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Christians in Baghdad celebrate Christmas in fear after deadly attack

(REUTERS/Thaier Al-Sudani)Iraqi Christians pray during a mass on Christmas at St. Joseph Chaldean church in Baghdad, Iraq December 25, 2016.

Christians in Baghdad celebrated Christmas in fear due to a recent attack that left at least three people dead and four wounded.

According to Reuters, a gunman opened fire on two Christian-owned shops that sell alcohol on Friday in the city's Ghadeer neighborhood.

The police said that three people were killed, but local activists are claiming that the actual death toll is higher. Rayan al-Kildani, the commander of a Christian militia known as Babiliyon Brigades, said that eight Christians and one member of the Yazidi sect was killed in the attack.

Vian Dakhil, a lawmaker from the ancient Yazidi sect, also reported the same death toll.

"The criminals should be brought to justice as soon as possible so that their punishment serves as an example to those who dare kill civilians in the name of religion," Dakhil wrote on Twitter, as reported by Reuters.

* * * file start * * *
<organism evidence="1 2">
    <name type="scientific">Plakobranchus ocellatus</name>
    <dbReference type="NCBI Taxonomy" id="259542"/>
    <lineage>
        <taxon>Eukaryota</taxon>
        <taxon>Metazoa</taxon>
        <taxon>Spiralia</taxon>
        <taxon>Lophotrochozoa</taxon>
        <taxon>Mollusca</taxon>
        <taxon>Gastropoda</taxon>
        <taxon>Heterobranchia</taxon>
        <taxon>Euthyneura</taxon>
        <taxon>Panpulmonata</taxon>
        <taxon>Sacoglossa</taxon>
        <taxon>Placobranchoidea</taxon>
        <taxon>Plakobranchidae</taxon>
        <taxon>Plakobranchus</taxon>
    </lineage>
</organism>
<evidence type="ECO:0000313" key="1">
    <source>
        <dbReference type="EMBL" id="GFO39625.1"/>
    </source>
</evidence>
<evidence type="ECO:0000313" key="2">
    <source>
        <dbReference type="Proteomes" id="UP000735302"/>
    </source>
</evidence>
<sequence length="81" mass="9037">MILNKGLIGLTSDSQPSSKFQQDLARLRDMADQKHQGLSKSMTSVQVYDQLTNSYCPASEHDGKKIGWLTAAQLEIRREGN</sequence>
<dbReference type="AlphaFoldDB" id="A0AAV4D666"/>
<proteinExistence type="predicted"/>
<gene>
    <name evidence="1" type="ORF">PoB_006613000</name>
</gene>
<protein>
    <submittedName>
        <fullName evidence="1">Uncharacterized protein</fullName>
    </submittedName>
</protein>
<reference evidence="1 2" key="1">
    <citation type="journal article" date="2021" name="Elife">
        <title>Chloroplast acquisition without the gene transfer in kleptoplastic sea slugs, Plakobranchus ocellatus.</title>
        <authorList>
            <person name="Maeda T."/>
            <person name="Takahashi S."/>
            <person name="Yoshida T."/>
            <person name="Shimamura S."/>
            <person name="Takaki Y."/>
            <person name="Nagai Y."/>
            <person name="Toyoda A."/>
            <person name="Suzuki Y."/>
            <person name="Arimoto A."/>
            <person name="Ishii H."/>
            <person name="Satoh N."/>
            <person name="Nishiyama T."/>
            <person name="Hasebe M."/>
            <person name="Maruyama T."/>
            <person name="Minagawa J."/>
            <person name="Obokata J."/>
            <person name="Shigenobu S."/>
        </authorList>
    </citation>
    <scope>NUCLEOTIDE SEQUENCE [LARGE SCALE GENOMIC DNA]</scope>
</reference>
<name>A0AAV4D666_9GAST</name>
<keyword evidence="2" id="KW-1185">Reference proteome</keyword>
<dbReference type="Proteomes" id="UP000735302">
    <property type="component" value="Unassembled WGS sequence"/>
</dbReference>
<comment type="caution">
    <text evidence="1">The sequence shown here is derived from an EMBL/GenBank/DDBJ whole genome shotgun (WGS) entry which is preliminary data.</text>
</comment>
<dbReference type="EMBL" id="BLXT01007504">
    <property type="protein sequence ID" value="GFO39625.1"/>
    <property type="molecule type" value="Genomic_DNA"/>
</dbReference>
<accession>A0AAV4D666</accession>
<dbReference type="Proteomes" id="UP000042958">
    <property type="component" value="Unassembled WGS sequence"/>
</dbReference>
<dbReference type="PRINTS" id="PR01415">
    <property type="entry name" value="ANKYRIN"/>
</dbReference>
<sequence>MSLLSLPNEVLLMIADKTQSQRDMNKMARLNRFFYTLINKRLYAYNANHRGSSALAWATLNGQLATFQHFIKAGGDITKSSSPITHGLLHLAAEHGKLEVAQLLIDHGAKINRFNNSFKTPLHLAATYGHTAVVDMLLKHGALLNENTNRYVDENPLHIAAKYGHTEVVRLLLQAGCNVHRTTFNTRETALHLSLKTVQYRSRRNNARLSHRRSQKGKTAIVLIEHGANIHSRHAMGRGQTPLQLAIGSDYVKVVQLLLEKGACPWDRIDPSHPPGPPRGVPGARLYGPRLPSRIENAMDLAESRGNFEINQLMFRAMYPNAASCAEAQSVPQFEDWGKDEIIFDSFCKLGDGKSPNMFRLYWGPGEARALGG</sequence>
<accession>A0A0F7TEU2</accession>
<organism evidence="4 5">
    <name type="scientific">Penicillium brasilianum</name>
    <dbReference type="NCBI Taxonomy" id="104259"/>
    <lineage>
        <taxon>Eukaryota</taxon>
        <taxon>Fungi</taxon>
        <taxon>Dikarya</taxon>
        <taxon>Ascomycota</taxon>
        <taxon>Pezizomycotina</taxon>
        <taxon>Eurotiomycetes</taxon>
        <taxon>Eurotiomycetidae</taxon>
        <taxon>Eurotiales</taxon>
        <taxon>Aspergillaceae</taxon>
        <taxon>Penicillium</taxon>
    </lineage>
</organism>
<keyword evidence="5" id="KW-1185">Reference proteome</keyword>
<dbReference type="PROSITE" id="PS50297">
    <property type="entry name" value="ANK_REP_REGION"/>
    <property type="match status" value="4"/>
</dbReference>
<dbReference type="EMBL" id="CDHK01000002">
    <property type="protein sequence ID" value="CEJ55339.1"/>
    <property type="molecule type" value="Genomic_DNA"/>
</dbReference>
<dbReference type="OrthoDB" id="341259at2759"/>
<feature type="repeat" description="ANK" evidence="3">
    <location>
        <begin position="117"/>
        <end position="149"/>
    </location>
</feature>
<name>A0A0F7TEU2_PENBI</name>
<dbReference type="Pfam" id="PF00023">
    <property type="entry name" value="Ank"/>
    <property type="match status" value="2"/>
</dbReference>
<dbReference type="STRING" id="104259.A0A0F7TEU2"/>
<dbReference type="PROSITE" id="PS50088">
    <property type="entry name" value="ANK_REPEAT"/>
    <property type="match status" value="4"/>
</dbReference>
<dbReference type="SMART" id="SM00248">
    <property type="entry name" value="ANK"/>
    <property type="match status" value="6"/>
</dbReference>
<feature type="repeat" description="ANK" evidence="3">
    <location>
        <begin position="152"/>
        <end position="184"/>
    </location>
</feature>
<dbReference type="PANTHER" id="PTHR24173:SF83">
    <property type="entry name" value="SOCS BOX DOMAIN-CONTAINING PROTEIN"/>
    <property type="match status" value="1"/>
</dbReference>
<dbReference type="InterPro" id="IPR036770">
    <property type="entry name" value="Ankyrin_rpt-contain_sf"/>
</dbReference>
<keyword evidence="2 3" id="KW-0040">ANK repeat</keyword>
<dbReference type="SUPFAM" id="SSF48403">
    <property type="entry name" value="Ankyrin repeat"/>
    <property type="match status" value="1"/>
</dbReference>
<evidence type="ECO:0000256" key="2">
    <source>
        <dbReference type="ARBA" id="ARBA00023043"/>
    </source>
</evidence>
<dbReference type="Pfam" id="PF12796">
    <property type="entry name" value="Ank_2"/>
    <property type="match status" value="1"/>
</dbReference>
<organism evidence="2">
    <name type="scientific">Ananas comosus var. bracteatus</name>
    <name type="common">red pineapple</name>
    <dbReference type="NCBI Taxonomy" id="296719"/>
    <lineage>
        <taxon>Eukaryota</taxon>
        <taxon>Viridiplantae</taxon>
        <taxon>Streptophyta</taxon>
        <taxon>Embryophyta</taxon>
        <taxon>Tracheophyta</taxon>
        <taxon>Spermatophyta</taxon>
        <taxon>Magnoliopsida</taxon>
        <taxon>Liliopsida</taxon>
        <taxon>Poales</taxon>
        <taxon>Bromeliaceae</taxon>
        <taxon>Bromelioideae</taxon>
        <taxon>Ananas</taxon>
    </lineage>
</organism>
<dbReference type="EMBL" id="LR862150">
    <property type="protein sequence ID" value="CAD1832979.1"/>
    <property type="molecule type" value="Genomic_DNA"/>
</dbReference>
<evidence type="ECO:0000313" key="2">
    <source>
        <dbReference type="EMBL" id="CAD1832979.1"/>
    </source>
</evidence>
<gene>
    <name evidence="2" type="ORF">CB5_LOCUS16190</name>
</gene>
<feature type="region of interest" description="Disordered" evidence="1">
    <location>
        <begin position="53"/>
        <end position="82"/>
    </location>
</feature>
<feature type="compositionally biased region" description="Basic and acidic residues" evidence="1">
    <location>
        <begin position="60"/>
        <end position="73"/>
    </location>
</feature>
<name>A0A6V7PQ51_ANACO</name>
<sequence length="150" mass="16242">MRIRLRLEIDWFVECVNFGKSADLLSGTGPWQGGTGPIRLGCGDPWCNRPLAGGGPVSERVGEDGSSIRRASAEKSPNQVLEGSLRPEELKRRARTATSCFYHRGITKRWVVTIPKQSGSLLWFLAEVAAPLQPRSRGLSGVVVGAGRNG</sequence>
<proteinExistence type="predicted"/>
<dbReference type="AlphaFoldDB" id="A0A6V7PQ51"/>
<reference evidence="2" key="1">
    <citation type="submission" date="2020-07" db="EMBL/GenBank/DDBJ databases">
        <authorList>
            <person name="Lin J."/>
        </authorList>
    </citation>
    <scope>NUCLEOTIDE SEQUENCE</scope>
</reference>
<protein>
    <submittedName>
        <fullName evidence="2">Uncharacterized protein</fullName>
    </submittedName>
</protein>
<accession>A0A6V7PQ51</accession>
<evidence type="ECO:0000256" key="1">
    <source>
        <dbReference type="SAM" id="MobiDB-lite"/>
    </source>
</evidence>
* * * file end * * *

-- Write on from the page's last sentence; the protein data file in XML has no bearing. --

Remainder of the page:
Maria Polos, a retired schoolteacher in the district where the attack occurred, said that she and other Christians are fearful of celebrating Christmas in public.

"We fear getting killed like those in the alcohol shops," she told Reuters. "We feel we're aliens in this country," she added.

Christian-run shops that sell alcohol were frequently targeted by Shi'ite and Sunni militants during the years of the sectarian civil war in Iraq. Christians in the city are able to celebrate Christmas in churches, but many are still fearful because they feel that the authorities do not give them adequate protection.

Meanwhile, a Christian group has threatened to withdraw its forces from the battle against ISIS if the authorities fail to reveal information about the perpetrators of the attack.

"We ask security in charge of Baghdad and police to disclose who's behind the crime, and also arrest the criminals," said Rian Chaldean, Secretary General for the Babylon Movement.

"If security officials failed to disclose the ones who committed the crime... we will withdraw some of our heroes from the battle zones against Daesh," he added, referring to the Arabic acronym for ISIS.

The Babylon Movement is composed of Christian Chaldean fighters that are mostly embedded with Shiite forces who are engaging ISIS in the south and west of Mosul, according to Rudaw.

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